As my Facebook page now proudly says, “I used to have a life. Now I have a book.” Blogging is a luxury right now, but I found this photo this morning and gave myself permission to write a quick post about Mom 2.0 and Mom 3.0
First, the Mom 2.0 Summit was tremendous. It was terrific to reconnect with good friends and make some new ones as well. As for the rest, I’ll just leave it at, What she said:
In tech, versioning — 1.0, 2.0 etc. — is a convention normally reserved for denoting the latest rendition. The most recent and presumably advanced. In that context, Mom 2.0, generally and as coined by the founders of the Summit, means the new Mom. Not new as in recent. New as in not like June Cleaver, Edith Bunker, Maude or even Elyse Keaton and Joyce Summers.
In the real world, however, it also means phases. It recently dawned on me that I am entering Mom 3.0 — the tween and teen years. I think it breaks down something like this:
Mom 1.0 — Pregnancy or adoption, new mom, the toddler years. Ends when your child is about 4 or 5 and goes to school
Mom 2.0 — Elementary school. Kids are increasingly independent but still willing to be seen in public with you.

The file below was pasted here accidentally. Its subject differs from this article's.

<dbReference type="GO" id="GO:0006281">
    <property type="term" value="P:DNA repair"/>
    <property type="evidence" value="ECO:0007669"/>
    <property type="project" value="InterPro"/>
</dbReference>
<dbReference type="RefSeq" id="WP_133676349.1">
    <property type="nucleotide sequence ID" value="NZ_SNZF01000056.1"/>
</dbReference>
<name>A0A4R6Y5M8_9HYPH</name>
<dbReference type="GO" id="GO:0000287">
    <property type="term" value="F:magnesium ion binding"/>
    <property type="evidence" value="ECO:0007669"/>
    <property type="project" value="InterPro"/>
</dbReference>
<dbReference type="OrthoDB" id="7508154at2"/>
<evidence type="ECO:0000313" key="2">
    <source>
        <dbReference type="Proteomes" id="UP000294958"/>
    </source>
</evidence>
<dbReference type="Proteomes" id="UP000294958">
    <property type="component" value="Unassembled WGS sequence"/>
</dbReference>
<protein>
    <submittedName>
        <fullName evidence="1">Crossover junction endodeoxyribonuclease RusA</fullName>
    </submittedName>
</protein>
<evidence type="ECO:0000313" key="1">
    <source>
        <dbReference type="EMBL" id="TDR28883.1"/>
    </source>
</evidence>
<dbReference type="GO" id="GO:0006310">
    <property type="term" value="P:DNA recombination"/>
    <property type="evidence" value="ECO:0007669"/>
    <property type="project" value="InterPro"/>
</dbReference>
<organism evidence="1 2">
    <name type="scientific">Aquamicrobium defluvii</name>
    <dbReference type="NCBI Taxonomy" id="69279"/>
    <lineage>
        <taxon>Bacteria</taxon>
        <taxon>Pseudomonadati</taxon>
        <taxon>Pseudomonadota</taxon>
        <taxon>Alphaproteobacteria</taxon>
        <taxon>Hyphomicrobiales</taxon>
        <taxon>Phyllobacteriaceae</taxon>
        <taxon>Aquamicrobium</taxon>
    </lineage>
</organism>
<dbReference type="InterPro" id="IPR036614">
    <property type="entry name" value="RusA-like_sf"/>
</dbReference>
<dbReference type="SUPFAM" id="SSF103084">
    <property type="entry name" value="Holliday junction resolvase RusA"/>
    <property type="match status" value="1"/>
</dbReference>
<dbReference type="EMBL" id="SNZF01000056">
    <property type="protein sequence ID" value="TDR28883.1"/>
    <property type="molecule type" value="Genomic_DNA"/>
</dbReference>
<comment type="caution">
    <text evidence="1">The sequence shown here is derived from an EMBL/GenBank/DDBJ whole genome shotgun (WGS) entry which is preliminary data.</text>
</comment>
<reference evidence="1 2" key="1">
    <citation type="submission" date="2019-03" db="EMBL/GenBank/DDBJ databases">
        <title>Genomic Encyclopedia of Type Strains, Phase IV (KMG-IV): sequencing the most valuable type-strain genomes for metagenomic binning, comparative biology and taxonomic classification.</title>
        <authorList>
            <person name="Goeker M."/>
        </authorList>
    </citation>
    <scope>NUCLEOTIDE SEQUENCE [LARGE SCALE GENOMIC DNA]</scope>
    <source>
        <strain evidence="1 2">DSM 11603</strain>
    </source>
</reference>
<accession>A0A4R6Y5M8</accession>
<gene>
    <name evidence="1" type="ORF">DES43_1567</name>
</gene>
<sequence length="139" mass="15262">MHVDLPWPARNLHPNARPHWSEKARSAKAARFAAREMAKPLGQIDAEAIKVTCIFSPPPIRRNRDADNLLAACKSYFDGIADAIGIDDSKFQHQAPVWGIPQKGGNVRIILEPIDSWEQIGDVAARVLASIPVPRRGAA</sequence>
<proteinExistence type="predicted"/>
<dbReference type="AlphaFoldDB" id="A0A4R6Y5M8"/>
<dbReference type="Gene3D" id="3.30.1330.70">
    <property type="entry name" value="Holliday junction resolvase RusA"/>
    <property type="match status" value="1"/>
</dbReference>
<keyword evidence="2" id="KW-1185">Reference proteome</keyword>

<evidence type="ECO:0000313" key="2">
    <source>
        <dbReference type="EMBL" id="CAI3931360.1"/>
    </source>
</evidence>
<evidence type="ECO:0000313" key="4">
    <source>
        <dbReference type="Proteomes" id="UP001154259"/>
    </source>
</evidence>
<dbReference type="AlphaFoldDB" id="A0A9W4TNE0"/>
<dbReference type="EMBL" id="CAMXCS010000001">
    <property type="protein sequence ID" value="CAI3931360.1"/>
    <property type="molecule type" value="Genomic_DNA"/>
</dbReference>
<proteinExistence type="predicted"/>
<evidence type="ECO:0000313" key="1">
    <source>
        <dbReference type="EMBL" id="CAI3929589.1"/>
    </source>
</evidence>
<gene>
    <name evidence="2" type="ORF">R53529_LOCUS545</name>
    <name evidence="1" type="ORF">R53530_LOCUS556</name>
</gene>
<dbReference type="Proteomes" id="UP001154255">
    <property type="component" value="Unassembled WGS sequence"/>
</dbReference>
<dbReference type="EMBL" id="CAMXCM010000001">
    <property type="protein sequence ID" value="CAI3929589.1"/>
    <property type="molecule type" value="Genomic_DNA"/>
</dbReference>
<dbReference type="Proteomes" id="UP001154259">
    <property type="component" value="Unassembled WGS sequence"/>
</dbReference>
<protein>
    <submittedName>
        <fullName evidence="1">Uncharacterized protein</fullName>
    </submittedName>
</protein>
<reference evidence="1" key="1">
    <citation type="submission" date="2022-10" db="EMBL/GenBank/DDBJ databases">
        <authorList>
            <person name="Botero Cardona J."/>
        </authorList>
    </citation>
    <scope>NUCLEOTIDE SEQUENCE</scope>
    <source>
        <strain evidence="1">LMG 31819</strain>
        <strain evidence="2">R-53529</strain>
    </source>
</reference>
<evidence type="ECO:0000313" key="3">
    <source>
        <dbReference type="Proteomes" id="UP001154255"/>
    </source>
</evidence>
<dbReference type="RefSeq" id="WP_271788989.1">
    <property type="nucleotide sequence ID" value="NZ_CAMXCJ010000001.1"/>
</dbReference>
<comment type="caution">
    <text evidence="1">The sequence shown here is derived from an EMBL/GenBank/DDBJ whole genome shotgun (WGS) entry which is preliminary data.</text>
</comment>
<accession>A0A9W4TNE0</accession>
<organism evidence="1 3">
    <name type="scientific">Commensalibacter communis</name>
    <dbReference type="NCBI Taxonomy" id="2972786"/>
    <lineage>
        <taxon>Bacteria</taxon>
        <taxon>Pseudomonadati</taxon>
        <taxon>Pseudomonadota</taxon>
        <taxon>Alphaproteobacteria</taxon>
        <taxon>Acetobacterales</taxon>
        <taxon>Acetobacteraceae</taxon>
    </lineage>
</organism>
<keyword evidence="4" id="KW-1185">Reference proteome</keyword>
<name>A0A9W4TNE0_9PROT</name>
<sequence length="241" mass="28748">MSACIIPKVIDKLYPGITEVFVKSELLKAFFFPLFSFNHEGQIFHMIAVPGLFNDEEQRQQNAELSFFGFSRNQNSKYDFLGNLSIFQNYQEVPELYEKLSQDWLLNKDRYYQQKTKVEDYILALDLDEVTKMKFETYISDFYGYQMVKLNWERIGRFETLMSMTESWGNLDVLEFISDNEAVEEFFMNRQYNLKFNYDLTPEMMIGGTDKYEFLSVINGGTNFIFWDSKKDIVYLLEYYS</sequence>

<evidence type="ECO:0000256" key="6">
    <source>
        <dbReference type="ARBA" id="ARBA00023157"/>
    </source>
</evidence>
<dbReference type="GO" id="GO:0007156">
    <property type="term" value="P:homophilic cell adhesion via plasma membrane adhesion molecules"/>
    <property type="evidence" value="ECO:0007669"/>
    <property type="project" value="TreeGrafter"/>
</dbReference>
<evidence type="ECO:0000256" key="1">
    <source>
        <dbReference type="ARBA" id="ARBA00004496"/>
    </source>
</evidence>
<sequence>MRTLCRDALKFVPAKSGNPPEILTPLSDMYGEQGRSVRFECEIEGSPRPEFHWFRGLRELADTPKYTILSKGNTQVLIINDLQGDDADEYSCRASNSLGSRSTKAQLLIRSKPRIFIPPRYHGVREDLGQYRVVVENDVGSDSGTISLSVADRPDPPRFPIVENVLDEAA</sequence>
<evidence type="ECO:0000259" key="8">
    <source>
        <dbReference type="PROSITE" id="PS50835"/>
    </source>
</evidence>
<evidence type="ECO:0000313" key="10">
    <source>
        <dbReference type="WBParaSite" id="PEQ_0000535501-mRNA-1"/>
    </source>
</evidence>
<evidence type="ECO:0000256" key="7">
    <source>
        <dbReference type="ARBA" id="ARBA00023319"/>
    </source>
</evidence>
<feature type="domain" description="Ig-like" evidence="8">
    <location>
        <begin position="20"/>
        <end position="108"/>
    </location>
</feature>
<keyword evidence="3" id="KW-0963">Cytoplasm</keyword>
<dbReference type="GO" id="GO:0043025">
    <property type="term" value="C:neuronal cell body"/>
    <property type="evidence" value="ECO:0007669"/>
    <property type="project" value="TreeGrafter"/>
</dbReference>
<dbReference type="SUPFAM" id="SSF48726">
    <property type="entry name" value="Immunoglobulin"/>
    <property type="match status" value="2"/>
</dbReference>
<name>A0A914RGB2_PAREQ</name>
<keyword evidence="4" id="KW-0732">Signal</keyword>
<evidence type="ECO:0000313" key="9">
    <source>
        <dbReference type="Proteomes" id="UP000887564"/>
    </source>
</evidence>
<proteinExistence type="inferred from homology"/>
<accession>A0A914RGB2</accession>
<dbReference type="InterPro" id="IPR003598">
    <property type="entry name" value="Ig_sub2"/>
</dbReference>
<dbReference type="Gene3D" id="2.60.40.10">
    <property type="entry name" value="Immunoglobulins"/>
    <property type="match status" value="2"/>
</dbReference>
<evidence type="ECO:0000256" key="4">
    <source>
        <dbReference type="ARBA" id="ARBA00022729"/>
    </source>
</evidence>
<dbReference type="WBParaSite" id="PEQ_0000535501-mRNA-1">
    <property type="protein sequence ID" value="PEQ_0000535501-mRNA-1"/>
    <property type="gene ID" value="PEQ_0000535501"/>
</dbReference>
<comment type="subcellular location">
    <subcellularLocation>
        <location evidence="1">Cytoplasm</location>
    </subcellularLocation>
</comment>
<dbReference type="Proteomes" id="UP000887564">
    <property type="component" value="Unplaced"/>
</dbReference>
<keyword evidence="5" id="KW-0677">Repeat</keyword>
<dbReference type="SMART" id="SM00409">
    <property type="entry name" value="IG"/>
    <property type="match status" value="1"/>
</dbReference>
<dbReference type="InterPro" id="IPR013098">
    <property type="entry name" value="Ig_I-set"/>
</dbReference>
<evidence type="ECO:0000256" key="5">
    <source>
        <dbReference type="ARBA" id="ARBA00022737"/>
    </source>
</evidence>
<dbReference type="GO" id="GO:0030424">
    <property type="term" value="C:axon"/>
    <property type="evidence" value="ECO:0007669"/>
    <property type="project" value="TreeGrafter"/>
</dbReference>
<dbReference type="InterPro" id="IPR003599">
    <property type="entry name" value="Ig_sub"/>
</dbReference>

Mom 3.0 — Tweens and teens. Culminates in a driver’s license.
Mom 4.x — Young adults. Through college and beyond. They leave. They come back. And so on.
Now, I know this isn’t absolute. Someone could have children in two or more phases, but we can use this break-down to understand the evolution of mom blogs.
In 1.0, parenting is all new (and scary). Blogging is about finding your online tribe. The people who are going through the same scary transition as you. Yes, the topic is your kids, but you are really writing about your response to your kids.
2.0? This is the shift we’ve been seeing lately in the first group of successful mom blogs. The content is shifting, becoming less about the process of parenting and more about the family. More about the mom and her other interests. Many women start new projects that are only loosely related to their parenthood.
And a new group of new mothers will start a new 1.0 tribe.
What will happen when the mass of mom blogs reaches 3.0? Who knows, but I think you can look to the blogs of women whose children are in this age group for some clues.
Many of us never really wrote about parenting at all. Like me. Some of my writing is about mom blogs. It isn’t a mom blog. Others, like my friend Joanne who writes PunditMom, write about the experiences of parenting through a very different lens than the process of being a parent. In her case, it’s politics.
It’s funny. You can’t keep ’em from growing by putting them in a smaller pot.